" The wildlife result of raising the usual row crops such as corn is well-known. The greatest impact of enhanced corn ethanol would be that much more land would be converted to agricultural use as well as the additional erosion and fertilizer application that goes hand-in-hand with agricultural production. Increasing ethanol production through the use of corn may lead to negative effects on wildlife, the degree of which this occurs based on production levels and if the land put aside for this enhanced production had previously been idle, in a natural state, or planted in other row crops.
Bies (1205) sees the strengths of the ethanol use. However, the use of the product and how it is produced are two different things. President Bush signed the American Jobs Creation Act of 2004 that included a provision concerning the Volumetric Ethanol Excise Tax Credit (VEETC), in addition to other biofuels provisions. The VEETC gives a $0.51-per-gallon excise tax credit for each gallon of ethanol blended with gasoline. This credit tax was extended by the American Jobs Creation Act through to December 31, 2010. In addition, the Energy Policy Act of 2005 also includes a number of provisions regarding renewable fuels. For example, one of the provisions requires that the amount of renewable fuels, such as ethanol that is blended with gasoline increase from 4 to 7.5 billion gallons nationwide from 2006 to 2012. The Act also extends the biodiesel tax credit through 2008, where fuel blenders receive a 1-cent credit per gallon per percent of agricultural-based biodiesel blend. Also, incentives exist to encourage production of cellulosic biofuels, to reach the goal of being capable of making a billion gallons every year by 2015. Bies (1205) says that "Some research programs have already begun to look at the effect of biofuels production on wildlife, such as the Chariton Valley Project in Iowa, but this and similar work must continue to ensure that any increase in biofuels provides not only green energy but also wildlife benefits." In other words, one cannot go into this situation fast and blind.
Sakr (64) asks pointedly about this quick move to ethanol: "As the rise of ethanol as an alternative fuel begins to stress commercial corn supplies, risk managers need to ask themselves-at what point does sustainability become unsustainable?" He questions what if achieving sustainability in one industry started to actually vie with the sustainability of another? That is, the growing ethanol industry shows that the competition between the creation of the alternative fuels and agriculture is having its own effect.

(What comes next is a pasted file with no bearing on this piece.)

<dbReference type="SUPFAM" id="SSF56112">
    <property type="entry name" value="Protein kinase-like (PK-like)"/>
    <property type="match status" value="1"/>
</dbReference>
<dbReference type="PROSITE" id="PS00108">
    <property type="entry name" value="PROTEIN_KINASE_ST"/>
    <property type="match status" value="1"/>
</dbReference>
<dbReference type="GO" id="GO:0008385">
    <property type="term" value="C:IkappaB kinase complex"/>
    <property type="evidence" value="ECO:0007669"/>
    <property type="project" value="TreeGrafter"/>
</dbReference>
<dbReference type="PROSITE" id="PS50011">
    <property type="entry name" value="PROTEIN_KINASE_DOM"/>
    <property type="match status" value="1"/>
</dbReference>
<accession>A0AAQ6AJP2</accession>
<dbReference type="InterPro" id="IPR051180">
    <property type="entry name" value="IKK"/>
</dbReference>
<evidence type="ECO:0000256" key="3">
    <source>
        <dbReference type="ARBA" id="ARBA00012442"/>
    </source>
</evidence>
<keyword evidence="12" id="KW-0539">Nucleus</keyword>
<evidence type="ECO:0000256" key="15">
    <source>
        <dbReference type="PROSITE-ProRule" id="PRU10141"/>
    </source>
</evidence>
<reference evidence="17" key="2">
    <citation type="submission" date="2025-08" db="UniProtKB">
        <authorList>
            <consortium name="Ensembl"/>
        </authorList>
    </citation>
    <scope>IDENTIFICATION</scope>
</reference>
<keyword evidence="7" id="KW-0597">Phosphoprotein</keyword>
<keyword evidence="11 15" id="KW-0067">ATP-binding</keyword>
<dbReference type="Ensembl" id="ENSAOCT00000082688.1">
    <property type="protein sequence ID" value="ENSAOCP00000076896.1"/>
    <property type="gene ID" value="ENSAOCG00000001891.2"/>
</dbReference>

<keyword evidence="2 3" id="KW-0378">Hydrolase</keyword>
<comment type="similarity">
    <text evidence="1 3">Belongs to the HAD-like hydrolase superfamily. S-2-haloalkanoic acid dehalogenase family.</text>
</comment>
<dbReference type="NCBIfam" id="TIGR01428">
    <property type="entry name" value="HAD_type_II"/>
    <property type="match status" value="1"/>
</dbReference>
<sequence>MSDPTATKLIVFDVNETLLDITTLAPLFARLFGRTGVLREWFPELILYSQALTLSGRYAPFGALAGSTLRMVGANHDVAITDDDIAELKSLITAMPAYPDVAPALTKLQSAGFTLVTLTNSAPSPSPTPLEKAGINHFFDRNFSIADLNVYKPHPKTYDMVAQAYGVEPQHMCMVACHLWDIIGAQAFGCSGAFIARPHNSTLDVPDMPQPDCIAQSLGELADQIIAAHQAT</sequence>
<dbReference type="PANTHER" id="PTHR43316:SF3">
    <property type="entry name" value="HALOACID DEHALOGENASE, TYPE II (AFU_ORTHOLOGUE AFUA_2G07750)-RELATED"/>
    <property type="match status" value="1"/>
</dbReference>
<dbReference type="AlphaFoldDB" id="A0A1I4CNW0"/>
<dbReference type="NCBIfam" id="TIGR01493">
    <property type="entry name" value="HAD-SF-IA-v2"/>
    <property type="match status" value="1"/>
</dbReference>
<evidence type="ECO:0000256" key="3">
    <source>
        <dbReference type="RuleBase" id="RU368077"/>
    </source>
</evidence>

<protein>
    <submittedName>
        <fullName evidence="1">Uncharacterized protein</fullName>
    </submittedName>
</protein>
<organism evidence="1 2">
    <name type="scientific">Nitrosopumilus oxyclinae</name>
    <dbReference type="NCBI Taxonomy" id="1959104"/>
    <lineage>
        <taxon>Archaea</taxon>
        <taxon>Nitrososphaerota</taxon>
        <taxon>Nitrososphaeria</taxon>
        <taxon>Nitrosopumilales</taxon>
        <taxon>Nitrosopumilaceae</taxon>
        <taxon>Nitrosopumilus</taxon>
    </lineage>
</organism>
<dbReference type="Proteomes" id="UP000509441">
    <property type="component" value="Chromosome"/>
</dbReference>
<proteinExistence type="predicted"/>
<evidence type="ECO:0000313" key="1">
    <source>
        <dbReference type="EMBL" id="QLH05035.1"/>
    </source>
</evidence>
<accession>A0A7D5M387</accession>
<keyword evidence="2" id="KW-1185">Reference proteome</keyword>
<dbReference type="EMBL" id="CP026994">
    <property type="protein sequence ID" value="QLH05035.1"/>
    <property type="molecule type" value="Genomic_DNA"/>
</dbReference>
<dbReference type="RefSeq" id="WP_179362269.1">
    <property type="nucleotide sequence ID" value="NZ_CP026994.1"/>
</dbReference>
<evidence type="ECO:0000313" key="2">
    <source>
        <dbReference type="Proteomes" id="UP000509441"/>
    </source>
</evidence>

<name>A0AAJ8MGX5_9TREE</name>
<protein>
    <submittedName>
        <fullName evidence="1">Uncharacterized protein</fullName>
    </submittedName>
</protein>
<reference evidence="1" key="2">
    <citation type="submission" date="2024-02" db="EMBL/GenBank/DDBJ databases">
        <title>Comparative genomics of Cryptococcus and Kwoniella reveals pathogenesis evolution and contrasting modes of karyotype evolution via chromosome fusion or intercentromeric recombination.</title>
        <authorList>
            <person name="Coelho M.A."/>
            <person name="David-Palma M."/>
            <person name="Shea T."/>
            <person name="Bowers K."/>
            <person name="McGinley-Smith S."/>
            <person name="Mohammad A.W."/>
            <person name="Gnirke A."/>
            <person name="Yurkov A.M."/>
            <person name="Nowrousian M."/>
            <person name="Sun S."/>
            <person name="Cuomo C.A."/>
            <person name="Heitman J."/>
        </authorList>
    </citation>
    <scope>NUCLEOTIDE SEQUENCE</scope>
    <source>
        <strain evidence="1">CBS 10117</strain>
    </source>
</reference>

Imagine being forced to choose between filling your gas tank and feeding your family," Sakr (64) states. This may appear like an unrealistic ultimatum, but a number of analysts and economists warn that this may actually become more of a reality than people would think. Because of the rapidly expanding demand for alternative fuels, corn-based ethanol has become the leading choice to rectify the country's dependence on foreign fossil fuel and develop a better renewable energy source. The hurry to develop new ethanol facilities has been encouraged by the government's request for increased production of renewable fuels. "Everyone from farmers to Wall Street investors have been pouring billions of dollars into the new industry and hurriedly building more ethanol plants." As is always the case, however, it is impossible to throw a boomerang out and not expect it to come back. In this situation, the rapid rise in ethanol production has resulted in concern about the possibility of significant food shortages. Reports state that plants could use as much as half of America's corn crop in the coming year, and the mounting need for corn for the production of ethanol could be much greater than the government realizes. The Renewable Fuels Association (RFA), the national trade association for the U.S. ethanol industry, reports to respond to the quickly increasing expectations for ethanol production, the industry will need approximately 60 million tons of corn from the 2008 harvest. This could greatly increase the cost of food products, not only corn, but, for example, meat (because the cattle are fed corn) and other related products. This is not only a problem for the U.S., but especially for developing countries. The bottom line is that it is necessary that in attempting to solve one problem -- the dependence on imported oil -- the country does not create a much worse scenario -- a complete turmoil in the world food economy.
Ethanol can be a positive alternative for the strong reliance on other countries for fossil fuel, as well as the other problems as global warming. However, history shows that humans have the tendency to wait until the problem becomes severe and then go full speed ahead without looking at all the ramifications. In most cases, those who are negative about the ethanol situation are not saying "don't consider it completely." They are saying look carefully at this alternative and how it compares to others and the impact this alternative will have on other factors. It appears that the energy issue is not going to be solved by one silver bullet. It will take a combination of factors in addition to ethanol. Although the ethanol industry is founded on the hope of creating a sustainable, renewable energy it is not possible to also look at the possible negative effects from the high consumption of corn.
Bies, Laura. The Biofuels Explosion. Wildlife Society Bulletin. (2006) 34.4 1203-1206
Dinneen, Bob. Vital Speeches of the Day. New York.(2007) 73.4, 167-171.
Cothran, Helen. Energy Alternatives. San Diego: Greenhaven Press, 2002
Ethanol Across America. 18 July, 2007 http://www.ethanolacrossamerica.net/
Jozefowicz, Chris. Fuel for Thought. Current Science. (2007) 92.11,…